COVID-19 deaths may be more than what’s reported: WHO

Is Delhi govt not counting deaths caused due to comorbidities as COVID-19 deaths?

By Banjot Kaur
Published: Thursday 11 June 2020

The death toll from the novel coronavirus disease (COVID-19) may actually be more than what is currently being reported, according to the World Health Organisation (WHO).

If countries went back to their COVID-19 medical records, there will be changes in the number of deaths, said Maria Van Kerkhove, WHO’s technical lead on COVID-19, replying to a query about deaths in Russia, on June 10, 2020.

“It has happened in the past with countries revising death numbers. We should recognise that a large number of deaths may be revised if it were to happen again,” she said.

Russia has fewer deaths (6,358), compared to the number of positive cases (493,000), something that has surprised experts across the world. The United Kingdom, by contrast, has 41,000 deaths and 290,000 cases, while Italy has 34,000 deaths and a little over 253,000 cases.

Kerkhove said this was not just about any one country: It applied to other countries too, once they decide to review medical records after they pass through high-intensity transmissions.

“So, we expect to see increased numbers in several countries,” Kerkhove added.

In Russia, a death is not classified as one resulting from COVID-19 if the patient had the disease, but also had other underlying health conditions (comorbidities).

A Russian reporter asked if this aligned with WHO guidelines at a virtual press conference.

Many countries counted COVID-19 deaths in real-time without taking comorbidities into consideration, something that may cause over-estimation of deaths, replied Michael Ryan, the executive director of WHO’s Health Emergencies Programme.

“So far, as standardisation of deaths is concerned, it is a complicated process. It is difficult to say what the primary cause of death is and what other factors contribute to it. It can be interpreted in different ways,” Ryan said, skirting the issue of whether Russia followed standard practise or not.

He, however, said low death rates in Russia were difficult to understand.

“Death numbers in Russia are unusual. Neither the age profile nor the pattern of underlying conditions in Russian population is much different than that of other European countries (which witnessed heavy death toll compared to Russia),” Ryan said.

Concerns over Delhi

This is important for India as well: The Delhi government has been under public scrutiny for allegedly under-reporting COVID-19 deaths.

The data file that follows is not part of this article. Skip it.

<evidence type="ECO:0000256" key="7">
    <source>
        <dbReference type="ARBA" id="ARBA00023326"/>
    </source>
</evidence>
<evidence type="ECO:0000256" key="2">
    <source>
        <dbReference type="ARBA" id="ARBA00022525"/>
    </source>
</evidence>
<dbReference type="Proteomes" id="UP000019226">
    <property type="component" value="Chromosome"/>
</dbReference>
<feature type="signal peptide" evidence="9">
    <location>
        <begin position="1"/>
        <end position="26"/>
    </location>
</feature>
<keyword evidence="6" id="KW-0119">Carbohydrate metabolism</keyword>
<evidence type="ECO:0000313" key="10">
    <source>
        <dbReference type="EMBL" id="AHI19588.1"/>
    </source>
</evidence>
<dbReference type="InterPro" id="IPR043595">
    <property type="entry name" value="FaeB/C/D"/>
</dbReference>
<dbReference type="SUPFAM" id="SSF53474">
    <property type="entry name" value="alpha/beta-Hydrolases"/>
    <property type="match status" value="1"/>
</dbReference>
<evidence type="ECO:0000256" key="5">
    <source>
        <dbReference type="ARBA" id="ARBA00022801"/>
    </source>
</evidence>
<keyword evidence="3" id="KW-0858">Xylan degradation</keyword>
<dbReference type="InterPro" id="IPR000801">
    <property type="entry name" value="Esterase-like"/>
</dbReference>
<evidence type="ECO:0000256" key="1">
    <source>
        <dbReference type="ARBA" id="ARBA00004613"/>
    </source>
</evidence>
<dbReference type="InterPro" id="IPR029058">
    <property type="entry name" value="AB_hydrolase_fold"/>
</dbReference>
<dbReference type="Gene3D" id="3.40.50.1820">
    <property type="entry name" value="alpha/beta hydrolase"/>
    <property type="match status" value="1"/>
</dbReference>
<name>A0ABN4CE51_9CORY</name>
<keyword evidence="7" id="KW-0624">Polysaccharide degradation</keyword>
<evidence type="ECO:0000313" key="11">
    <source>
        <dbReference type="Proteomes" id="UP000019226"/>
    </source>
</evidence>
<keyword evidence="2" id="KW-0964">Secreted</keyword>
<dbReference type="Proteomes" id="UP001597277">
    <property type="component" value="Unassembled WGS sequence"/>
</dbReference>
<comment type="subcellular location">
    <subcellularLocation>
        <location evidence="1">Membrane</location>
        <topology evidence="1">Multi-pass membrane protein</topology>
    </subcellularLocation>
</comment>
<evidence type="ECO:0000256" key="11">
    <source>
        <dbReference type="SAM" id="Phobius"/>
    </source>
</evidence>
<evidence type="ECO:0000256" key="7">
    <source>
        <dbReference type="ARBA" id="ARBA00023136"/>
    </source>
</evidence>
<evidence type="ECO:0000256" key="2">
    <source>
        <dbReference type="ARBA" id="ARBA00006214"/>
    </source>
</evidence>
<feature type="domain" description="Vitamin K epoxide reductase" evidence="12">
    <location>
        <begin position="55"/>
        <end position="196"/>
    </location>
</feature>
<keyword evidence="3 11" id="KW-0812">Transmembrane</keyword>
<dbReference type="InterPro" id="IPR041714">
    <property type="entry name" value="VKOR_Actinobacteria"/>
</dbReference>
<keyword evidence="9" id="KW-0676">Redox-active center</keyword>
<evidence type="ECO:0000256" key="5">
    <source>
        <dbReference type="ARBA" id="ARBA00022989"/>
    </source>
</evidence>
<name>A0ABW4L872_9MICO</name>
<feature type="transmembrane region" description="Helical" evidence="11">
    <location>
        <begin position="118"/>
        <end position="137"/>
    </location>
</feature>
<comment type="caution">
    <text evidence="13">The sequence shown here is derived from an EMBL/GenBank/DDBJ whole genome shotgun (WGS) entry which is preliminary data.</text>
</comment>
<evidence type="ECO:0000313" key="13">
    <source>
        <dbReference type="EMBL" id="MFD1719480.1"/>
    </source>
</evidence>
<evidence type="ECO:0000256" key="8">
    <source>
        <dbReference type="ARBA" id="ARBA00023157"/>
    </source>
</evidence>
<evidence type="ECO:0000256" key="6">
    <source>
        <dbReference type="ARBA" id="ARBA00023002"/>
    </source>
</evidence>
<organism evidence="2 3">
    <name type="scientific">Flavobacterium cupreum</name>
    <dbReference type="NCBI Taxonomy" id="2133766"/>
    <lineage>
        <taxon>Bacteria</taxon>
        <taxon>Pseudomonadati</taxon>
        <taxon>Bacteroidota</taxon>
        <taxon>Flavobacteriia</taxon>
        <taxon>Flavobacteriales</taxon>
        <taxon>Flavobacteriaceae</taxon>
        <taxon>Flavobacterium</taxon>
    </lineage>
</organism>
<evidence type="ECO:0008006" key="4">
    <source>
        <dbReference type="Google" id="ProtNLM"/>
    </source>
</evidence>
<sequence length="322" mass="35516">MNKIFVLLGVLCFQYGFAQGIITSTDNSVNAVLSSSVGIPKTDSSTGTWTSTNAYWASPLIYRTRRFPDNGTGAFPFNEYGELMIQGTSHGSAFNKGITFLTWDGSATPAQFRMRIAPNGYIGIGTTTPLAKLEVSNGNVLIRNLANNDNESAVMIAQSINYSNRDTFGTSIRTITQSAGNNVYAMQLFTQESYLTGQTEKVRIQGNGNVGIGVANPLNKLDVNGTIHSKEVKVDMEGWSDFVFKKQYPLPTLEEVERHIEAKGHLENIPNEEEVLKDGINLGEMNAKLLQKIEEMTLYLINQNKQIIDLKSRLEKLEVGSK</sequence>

The state bulletin of the Delhi government on June 9 — citing the death audit committee formed by the state government — stated cumulative deaths (905) were the ones where “primary cause of death was found to be COVID-19”.

It was not immediately clear if deaths of novel coronavirus patients who also suffered from comorbidities were counted as COVID-19 deaths or not.

ICMR guidelines clearly state that if a confirmed COVID-19 case had “comorbid conditions like heart disease / asthma / chronic obstructive pulmonary disease / type-2 diabetes”, COVID-19 must be documented as the “underlying cause of death”.

COVID-19 is reported to cause “pneumonia / acute respiratory distress syndrome (ARDS) / cardiac injury / disseminated intravascular coagulation and so on”, according to the guidelines.

These conditions must be listed as the “immediate cause of death”, with COVID-19 as the antecedent, irrespective of the presence of comorbidities.

The guidelines, however, do not classify anything as the “primary cause of death”, as claimed by the state government bulletin.

There were reports from a few states — including West Bengal — where comorbidities were not counted as COVID-19 deaths, as the number of those who contracted the disease increased across the country.

This was later rectified, however, with deaths from comorbidities now being counted as COVID-19 deaths.

West Bengal’s health bulletin now clearly lists the total number of COVID-19 deaths as well as those who died from comorbidities. Most states follow this practise.

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